To Coupon or Not to Coupon? That Is a Great Question!

Email marketing strategy is my occupation, which means that I view every email I receive with a critical eye. However, I am also a consumer, which means that I respond to coupons and discounts as any other consumer does. Well…maybe even more than others. I am a sucker for a good deal!

As marketers, we know that couponing is a tried, true, and effective tactic for driving conversion. But the question remains: is every time the right time to offer up a coupon code or discount? I’ll argue “no” on that point. Here are things to consider before tossing another coupon code or discount into your email.

  1. What is the goal and/or objective of offering the discount? The usual answer to this question is typically something along the lines of, “to sell more stuff.” However, when marketers are pushed for greater clarity or definition around this goal, the answers get a little more, well…mushy.

    Truly understanding why you are providing the discount goes a long way in validating your decision. For example, I recently had a birthday. As a gift, a retailer I frequent emailed me a single-use coupon code valid for the next 30 days. It was a nice surprise for me and may well cause me to make a purchase I would not have otherwise made. The incremental purchase was probably this retailer’s goal, or maybe they just wanted to thank me for being a loyal customer…likely both. There are a number of other reasons you may choose to leverage coupons as well, including: depletion of distressed inventory, new product launch, abandon cart, or other behavior-based interactions.

  2. Was the effort a success? After years of working with marketers, I always find it interesting that when asked if a program was a success, only a few can definitively answer with any real supporting data. To understand the impact of your coupon program, complete the goal-setting exercise in point No. 1 above, then state a hypothesis – what do you think the outcome will be and what do you deem success?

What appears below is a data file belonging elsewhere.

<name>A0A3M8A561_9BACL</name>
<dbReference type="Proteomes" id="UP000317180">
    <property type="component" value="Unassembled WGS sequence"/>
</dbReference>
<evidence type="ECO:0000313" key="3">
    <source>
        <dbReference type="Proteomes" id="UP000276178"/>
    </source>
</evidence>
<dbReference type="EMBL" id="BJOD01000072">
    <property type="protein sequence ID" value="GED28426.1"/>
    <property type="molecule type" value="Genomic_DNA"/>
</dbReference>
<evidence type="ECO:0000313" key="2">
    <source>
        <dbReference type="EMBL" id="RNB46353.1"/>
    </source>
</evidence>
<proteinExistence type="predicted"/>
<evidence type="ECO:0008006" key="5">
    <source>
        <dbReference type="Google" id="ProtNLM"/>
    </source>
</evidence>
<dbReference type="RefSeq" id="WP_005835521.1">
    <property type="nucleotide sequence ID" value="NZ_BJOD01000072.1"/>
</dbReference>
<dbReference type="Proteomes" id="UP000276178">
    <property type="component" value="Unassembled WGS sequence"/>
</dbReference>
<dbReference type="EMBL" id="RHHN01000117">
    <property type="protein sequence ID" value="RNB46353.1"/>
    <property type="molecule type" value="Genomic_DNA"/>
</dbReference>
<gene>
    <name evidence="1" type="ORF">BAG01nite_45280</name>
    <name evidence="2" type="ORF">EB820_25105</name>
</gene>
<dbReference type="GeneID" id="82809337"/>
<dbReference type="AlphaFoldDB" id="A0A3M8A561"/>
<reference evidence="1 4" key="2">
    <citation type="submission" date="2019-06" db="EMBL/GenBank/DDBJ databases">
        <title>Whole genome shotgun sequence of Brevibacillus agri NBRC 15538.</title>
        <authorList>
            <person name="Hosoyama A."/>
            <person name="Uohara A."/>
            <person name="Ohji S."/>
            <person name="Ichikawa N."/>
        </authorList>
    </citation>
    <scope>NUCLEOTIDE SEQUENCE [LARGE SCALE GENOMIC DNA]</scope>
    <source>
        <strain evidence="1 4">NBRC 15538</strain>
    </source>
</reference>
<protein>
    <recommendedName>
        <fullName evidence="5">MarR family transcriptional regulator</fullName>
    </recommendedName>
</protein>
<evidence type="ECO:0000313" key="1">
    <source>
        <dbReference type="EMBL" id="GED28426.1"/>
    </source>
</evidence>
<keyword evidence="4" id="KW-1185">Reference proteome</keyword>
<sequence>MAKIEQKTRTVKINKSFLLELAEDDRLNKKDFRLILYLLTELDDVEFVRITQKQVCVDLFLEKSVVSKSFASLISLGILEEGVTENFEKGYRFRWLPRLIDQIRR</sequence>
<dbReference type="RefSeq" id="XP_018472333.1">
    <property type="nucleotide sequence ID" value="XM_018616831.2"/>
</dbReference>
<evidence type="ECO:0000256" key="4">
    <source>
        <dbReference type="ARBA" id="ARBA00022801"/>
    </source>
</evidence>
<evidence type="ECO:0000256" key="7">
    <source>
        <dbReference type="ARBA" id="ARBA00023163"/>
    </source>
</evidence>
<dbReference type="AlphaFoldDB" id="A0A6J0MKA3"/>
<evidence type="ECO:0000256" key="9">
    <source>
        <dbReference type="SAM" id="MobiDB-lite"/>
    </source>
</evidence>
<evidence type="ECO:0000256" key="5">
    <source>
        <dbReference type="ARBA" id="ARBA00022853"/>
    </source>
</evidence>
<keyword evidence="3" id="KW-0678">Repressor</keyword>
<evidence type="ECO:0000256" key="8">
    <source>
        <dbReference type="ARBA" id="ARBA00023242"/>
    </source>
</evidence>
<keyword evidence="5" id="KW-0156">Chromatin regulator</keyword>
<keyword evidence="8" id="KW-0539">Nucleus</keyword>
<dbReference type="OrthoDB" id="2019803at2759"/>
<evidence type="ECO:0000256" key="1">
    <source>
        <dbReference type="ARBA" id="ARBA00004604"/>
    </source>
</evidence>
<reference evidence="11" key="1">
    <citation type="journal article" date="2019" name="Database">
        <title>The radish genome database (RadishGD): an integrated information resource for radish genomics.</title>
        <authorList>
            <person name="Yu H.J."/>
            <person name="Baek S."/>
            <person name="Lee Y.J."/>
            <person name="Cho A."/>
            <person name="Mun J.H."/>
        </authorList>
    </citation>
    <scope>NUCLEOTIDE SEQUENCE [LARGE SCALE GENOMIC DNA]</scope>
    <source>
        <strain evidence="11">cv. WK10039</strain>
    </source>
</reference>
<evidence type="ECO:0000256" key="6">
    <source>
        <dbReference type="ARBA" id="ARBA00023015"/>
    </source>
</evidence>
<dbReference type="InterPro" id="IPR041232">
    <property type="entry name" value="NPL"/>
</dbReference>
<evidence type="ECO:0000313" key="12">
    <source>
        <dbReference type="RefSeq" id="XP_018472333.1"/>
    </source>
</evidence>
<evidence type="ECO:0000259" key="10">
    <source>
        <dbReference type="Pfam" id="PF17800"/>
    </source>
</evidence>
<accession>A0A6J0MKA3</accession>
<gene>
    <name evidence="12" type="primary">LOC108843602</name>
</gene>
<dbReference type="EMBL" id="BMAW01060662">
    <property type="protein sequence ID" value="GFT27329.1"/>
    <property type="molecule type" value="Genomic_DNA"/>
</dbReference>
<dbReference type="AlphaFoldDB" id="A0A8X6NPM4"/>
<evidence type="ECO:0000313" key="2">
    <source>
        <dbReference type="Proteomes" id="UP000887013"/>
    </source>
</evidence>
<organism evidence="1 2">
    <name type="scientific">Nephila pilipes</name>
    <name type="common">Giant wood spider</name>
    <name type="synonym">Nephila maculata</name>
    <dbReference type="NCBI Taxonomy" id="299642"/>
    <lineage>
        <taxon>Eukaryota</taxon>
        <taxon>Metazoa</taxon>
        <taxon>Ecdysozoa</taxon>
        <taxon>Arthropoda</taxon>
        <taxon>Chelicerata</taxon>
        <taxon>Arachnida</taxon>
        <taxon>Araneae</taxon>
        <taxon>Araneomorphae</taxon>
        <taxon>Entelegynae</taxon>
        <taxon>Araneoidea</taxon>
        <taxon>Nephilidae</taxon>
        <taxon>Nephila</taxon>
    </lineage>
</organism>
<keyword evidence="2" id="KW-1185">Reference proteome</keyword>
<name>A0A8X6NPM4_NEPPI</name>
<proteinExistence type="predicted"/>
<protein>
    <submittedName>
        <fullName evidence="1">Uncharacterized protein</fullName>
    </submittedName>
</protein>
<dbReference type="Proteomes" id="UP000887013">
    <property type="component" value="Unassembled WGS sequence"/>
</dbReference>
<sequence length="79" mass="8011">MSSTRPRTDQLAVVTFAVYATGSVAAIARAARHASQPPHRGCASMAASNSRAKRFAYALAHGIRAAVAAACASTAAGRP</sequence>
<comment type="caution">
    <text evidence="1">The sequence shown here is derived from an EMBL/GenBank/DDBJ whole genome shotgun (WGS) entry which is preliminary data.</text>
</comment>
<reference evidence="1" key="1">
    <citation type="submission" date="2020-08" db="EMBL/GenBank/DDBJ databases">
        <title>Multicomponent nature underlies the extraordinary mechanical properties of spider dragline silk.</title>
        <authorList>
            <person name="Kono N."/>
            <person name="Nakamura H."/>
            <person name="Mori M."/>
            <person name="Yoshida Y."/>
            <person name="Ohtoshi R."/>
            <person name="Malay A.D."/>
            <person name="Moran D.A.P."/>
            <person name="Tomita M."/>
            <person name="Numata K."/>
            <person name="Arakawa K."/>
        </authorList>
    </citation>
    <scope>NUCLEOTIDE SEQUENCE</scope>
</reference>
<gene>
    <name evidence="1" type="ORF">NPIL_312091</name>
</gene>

Here’s an example:
    The goal is to drive first-time purchases from new subscribers. Our current conversion rate with this audience is 2 percent and we would like to double conversion over a control group.

  3. Is it the right offer? Do you need to provide a dollar-off or percent-off discount to motivate your customer? How much is enough to incent the desired behavior? When do you introduce the offer? Finding the right combination of offer and timing is likely situational and is something you should test. Too often we assume we know the most effective offer. For example, you “know” that giving customers 20 percent off is most effective. But after testing you may find that that $10 off is not only a more effective converter, but it also reduces your costs. Given the simplicity of testing in email, it is never advisable to guess your way into a strategy.

    It is also important to remember that not every situation requires a coupon. In fact, you could be reducing your ROI by over-discounting.

I will leave you with this example: I have been on the hunt for two accent chairs for my new dining room table. I found the ones I wanted and put the chairs in the cart to determine timing on shipping, only to discover that the chairs would deliver smack in the middle of my summer vacation. So I abandoned the cart, choosing to wait to buy until I got back. Two days later, I received a 15% off coupon from the brand, valid “today only,” so I made arrangements to have the chairs delivered to my neighbor during my vacation. The result? The retailer lost over $100 in order value that I had planned to spend as soon as I returned home. So was this cart abandon coupon program successful? You tell me.

Clearly, there’s no way for marketers to avoid this type of occurrence every time. But if you start with a goal and clear success metrics, and if you only coupon based on achieving those two things, you can feel confident that your program is strategic and that it is driving your business in the right direction.

Image on home page via Shutterstock.

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